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2. Overview

This document will attempt to explain some procedures and commonly used software to help your linux system be more secure.

The first thing to keep in mind is that there is never any such thing as a "completely" secure computer system. All you can do is make it increasingly difficult for someone to compromise your system. For the average home linux user, not much is required to keep the causal cracker at bay. For high profile linux users (banks, telecommunications companies, etc) much more work is required.

Another factor to take into account is that the more you increase your system security, the more intrusive your security becomes. You need to decide where in this balancing act your system is still usable and yet secure for your purposes. For instance, you could require everyone dialing into your system to use a call back modem to call them back at their home number. This is more secure, but if someone is not at home, it makes it difficult for them to login. You could also setup your linux system with no network or connection to the Internet, but this makes it harder to surf the web. If you are a large to medium sized site, you should establish a "Security Policy" stating how much security is required by your site and what auditing is in place to check it.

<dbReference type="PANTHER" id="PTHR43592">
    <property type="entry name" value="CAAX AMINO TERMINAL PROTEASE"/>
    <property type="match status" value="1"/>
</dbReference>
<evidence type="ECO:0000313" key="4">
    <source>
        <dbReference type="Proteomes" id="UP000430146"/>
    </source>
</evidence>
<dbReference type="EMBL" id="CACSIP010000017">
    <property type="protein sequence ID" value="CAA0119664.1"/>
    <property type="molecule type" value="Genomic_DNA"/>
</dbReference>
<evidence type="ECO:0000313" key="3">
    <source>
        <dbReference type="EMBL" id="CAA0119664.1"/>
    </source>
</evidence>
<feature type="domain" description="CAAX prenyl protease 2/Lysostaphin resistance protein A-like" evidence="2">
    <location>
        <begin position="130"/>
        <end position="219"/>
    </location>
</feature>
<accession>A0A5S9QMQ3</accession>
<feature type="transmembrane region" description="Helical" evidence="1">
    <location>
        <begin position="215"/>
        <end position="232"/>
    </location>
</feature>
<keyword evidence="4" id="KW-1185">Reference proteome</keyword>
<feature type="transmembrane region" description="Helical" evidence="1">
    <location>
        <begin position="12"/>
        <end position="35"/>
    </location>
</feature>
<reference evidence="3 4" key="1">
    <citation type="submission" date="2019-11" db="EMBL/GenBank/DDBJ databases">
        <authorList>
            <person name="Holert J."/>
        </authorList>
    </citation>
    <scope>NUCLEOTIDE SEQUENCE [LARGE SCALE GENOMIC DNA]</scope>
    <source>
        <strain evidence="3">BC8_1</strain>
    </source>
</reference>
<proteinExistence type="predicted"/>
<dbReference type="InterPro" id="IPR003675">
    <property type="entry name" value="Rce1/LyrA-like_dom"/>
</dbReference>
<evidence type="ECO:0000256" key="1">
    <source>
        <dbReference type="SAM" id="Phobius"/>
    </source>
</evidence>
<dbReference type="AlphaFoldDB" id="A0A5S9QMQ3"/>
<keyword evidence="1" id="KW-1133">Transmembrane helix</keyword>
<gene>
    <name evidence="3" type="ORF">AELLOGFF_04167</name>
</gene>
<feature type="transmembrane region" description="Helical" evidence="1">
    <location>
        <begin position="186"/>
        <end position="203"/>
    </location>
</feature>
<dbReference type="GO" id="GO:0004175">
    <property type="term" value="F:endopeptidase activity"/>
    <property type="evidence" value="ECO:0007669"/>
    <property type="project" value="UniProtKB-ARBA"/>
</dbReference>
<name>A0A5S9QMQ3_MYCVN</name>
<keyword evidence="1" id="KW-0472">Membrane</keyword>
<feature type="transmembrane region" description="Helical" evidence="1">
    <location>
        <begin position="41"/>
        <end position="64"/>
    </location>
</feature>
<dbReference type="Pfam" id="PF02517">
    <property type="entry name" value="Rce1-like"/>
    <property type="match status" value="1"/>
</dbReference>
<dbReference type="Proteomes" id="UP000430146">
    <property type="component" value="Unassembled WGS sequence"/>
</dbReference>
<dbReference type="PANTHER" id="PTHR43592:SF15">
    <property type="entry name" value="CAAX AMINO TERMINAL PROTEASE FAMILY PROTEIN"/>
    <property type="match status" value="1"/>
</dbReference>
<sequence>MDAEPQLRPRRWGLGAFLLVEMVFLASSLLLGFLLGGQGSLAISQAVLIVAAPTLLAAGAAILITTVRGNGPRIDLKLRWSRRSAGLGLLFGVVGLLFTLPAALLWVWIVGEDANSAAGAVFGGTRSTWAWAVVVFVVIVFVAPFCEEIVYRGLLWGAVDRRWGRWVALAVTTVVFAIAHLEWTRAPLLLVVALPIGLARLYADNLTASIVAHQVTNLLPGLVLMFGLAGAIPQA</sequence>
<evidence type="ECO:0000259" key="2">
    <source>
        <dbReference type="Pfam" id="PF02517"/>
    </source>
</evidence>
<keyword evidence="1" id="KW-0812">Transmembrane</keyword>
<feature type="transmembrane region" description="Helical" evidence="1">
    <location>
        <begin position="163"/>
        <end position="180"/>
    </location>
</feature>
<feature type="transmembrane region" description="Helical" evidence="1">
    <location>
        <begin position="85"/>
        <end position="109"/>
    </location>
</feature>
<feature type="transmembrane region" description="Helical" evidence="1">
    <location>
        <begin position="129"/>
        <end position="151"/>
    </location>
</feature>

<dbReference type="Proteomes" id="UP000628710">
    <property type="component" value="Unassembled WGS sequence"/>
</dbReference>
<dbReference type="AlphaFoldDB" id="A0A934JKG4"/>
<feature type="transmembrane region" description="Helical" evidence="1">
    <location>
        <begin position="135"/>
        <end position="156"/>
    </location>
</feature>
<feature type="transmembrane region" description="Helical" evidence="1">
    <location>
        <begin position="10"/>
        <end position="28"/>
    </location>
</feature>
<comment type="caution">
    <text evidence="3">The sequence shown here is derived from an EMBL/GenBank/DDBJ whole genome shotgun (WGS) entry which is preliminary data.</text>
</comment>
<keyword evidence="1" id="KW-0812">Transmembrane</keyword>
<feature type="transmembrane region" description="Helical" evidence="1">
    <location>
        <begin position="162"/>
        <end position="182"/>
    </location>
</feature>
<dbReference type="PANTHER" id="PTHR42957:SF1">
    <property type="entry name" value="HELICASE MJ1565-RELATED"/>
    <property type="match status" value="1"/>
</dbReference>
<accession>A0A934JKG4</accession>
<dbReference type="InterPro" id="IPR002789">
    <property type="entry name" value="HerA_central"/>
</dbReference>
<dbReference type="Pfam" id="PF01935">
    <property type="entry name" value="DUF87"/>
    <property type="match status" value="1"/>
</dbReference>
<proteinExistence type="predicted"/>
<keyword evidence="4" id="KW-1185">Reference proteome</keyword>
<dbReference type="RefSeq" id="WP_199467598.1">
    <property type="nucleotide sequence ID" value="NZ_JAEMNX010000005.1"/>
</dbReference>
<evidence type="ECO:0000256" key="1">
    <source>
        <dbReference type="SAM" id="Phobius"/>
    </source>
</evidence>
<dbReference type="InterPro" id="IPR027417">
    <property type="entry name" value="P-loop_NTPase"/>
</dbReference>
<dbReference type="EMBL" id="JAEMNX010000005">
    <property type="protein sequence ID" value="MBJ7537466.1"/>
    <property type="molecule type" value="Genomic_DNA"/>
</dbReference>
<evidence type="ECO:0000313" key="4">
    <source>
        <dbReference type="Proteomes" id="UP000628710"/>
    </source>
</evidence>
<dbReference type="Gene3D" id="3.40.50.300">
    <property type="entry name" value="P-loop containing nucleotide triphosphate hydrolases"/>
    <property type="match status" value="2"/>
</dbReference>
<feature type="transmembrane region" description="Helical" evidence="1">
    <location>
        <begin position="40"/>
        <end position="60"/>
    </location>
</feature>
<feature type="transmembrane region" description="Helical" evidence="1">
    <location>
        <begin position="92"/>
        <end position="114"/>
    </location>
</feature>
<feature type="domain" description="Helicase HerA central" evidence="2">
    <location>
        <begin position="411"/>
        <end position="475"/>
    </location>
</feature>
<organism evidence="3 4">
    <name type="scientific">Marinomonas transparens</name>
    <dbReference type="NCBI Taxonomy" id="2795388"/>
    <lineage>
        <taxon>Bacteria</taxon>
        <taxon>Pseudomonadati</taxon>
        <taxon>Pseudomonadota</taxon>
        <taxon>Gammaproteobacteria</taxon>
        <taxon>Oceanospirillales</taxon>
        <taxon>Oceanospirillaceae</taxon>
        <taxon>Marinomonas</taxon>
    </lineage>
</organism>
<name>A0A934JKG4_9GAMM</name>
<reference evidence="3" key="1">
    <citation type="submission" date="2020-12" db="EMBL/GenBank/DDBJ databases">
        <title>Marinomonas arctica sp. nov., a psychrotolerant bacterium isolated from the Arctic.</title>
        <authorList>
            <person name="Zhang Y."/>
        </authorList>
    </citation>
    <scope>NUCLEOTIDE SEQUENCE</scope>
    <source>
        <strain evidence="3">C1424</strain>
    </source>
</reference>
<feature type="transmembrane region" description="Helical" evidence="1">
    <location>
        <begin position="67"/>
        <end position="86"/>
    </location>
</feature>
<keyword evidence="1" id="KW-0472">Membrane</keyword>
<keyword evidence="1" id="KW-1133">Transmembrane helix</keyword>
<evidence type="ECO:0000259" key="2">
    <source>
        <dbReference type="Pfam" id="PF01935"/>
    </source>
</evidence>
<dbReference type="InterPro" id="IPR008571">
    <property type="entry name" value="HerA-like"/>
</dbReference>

This document has been segregated into several sections. They cover several broad kinds of security issues. The first, physical security, covers how you need to protect your physical machine from tampering. The second describes how to protect your system from tampering by local users. The third, network security, describes how to better secure your linux system from network attacks. The next discusses what to do when you detect a system compromise in progress or detect one that has recently happened. Then links to other security resources are enumerated, and finally a few closing words.

The two main points to realize when reading this document are:

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